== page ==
illustrate, at the same time I was becoming religious, a friend who
lived somewhere else, was also getting more involved in Judaism and
going to her local shul on Shabbat.  But one week she called and told me
that she had decided to stop.  She went to a conservative shul.  "I'm
sick and tired of everyone making such a big deal about which guy I'm
sitting next to.  So I'm not going anymore."  I didn't have that problem
in the Orthodox Great Neck Synagogue.



From: Hanno Mott <hdm@...>
Date: Fri, 25 Feb 2005 15:37:39 -0500 (EST)
Subject: Re: Metzitza b'peh

 	One of the recent comments concerning the above states that - in
Israel, as I recall, "cold sterilization" was not sufficient to kill the
HIV and Herpes viruses so that disposable knives were recommended.

 	I had a discussion about this with my doctor this morning - I
was seeing him for other reasons - and he told me that "absolutely
effective cold sterilization" could be achieved by use of

 	I'm not a doctor - only a lowly lawyer - so I can't vouch for
this medical advice, but see www.afscme.org/health/faq-glut.htm.

Hanno Mott


From: Jonathan Sperling <sperling@...>
Date: Sat, 26 Feb 2005 22:57:14 -0500
Subject: Re: Recycling and Genizah

Ed Norin asked;

      I have three questions or recycling of Shamos and Genizah:

      1.  Are there any articles that suggests that a person can recycle
      2.  If so, what were his limits?  (name of God...)
      3.  Were there any responses from Rabbinic figures?

See "Sheimot and Their Disposal" in Volume XXII of the Journal of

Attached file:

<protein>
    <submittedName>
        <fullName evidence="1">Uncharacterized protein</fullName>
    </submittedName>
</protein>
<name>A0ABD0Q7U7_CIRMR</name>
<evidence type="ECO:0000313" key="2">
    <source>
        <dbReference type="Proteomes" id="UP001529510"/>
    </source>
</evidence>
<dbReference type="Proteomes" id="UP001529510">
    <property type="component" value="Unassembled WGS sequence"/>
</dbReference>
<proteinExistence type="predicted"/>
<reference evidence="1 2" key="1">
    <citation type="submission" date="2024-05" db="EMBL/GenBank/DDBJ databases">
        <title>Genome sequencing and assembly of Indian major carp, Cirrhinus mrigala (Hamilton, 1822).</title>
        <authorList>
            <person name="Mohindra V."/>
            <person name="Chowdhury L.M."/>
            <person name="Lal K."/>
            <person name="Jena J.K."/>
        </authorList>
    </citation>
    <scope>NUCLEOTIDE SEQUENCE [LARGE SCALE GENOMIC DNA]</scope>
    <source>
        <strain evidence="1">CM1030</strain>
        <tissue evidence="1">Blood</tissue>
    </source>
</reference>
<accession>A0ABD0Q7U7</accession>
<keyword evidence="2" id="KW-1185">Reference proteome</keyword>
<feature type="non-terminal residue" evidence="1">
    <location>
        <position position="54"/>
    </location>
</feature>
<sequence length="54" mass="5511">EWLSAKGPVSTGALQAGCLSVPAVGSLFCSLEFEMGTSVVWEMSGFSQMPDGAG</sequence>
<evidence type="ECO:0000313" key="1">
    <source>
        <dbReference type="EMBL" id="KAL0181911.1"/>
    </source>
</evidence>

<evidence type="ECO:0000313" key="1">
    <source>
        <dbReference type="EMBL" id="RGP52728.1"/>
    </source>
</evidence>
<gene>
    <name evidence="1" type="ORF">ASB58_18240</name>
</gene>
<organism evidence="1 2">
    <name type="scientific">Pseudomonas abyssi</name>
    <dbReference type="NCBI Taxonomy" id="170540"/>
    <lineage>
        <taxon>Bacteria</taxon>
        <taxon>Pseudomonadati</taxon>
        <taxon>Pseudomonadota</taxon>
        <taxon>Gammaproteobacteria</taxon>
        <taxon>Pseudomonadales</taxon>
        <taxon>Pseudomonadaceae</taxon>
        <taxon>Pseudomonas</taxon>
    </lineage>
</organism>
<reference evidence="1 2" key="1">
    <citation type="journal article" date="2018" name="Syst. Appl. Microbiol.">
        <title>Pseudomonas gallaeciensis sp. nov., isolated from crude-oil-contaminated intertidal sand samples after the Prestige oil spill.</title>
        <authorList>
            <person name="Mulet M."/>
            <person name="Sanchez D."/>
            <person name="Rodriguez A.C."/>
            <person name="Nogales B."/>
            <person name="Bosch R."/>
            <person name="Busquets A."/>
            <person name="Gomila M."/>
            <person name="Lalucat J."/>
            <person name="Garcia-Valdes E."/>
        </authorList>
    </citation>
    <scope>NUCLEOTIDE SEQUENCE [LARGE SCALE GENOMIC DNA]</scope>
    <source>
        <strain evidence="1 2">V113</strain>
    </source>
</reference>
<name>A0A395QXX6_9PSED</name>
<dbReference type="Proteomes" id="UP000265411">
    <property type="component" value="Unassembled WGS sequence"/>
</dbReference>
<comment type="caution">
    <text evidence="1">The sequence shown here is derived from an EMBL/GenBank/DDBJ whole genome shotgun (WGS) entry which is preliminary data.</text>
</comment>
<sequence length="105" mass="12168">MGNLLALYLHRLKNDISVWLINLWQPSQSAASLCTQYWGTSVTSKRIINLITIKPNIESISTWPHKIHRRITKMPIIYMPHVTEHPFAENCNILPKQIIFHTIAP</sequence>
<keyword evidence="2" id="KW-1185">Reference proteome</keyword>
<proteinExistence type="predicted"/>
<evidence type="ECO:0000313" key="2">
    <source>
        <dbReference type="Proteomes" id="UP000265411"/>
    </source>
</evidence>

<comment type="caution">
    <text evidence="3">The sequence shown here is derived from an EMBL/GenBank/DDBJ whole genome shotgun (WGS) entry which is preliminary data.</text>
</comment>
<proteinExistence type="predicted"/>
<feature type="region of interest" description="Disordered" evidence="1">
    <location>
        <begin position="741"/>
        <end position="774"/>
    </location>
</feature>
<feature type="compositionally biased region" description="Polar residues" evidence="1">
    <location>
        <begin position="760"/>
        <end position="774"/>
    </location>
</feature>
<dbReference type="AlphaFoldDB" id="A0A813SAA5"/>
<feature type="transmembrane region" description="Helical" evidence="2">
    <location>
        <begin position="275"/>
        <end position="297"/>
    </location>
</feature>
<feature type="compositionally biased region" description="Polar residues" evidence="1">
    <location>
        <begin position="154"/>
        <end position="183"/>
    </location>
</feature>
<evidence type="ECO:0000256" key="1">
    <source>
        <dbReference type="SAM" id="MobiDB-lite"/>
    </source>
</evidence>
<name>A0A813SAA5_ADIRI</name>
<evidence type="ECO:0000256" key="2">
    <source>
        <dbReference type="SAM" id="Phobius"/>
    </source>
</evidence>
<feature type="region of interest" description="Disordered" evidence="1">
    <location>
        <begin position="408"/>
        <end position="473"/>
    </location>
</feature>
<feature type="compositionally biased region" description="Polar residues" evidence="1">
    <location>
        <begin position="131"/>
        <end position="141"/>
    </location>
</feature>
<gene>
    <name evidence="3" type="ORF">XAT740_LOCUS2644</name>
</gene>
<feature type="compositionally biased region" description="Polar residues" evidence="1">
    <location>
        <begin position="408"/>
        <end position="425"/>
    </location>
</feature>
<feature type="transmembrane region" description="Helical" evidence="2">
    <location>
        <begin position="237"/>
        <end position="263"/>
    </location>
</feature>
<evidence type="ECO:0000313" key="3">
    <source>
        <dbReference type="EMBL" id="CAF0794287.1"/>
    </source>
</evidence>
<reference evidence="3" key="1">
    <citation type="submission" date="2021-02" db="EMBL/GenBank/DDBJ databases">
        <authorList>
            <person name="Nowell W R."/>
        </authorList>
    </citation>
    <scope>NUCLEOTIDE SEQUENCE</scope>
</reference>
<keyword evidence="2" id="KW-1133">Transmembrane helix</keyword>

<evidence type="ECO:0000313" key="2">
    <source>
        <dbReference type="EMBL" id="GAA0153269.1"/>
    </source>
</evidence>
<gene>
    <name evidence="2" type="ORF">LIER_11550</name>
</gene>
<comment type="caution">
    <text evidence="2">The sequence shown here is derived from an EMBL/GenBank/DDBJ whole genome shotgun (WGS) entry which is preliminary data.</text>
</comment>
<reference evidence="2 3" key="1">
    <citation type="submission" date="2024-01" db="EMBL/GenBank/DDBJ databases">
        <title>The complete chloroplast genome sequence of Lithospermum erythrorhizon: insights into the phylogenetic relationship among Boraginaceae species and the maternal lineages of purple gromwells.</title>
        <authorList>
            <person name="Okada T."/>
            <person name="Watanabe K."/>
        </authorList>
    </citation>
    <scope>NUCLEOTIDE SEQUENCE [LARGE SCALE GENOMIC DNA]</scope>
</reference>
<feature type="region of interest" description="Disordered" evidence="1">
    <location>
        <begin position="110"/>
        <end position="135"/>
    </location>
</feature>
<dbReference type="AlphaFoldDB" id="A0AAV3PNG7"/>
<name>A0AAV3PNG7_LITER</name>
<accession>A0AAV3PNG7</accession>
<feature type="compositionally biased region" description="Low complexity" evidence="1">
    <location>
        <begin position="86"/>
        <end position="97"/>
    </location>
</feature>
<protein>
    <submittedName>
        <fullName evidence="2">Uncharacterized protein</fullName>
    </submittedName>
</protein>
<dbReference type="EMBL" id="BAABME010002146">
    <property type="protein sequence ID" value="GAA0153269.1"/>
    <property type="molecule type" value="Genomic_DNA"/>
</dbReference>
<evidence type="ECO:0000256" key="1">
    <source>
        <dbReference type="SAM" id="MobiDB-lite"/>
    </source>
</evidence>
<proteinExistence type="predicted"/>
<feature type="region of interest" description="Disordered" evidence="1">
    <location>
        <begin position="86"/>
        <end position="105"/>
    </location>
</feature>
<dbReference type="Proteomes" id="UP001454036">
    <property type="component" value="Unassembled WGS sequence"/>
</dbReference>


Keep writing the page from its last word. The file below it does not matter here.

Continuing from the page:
Halacha and Contemporary Society (Succot 5752).  The author is Rabbi
Jacob Schneider, who is identified as a member of the Telshe Kollel and
a researcher for the Ofeq Institute.  He proposes that recycling be
permitted so long as (i) the material contains none of the seven shemos
of Hashem, and (ii) the recycled material will be used only for other
Torah works.  I do not have the next several volumes of the Journal and
therefore do not know if there were letters to the editor responding to
this article.


From: <FriedmanJ@...>
Date: Fri, 25 Feb 2005 08:48:27 EST
Subject: Re: Religious Freedom in Early US Colonies

in the beginning, the Puritans and other protestant colonies wanted
nothing to do with anyone that didn't belong to their own
religions. they learned they needed to be tolerant, especially of the
Jews, since the Jews were merchants and traders with money connections
to Europe and every single body was needed.

in fact, they were even less tolerant in the colonies of the catholics
than they were of the Jews.

i have been working on a book for children about this and i have spoken
to many historians and read many books.  They were not going to be
allowed to Daven. It was only through the intervention of the Dutch
Reformed Church that they were allowed to do that. And the Church
watched over them that first winter until they could establish
themselves, because Stuyvesant wanted them out, especially if they had
to be provided for.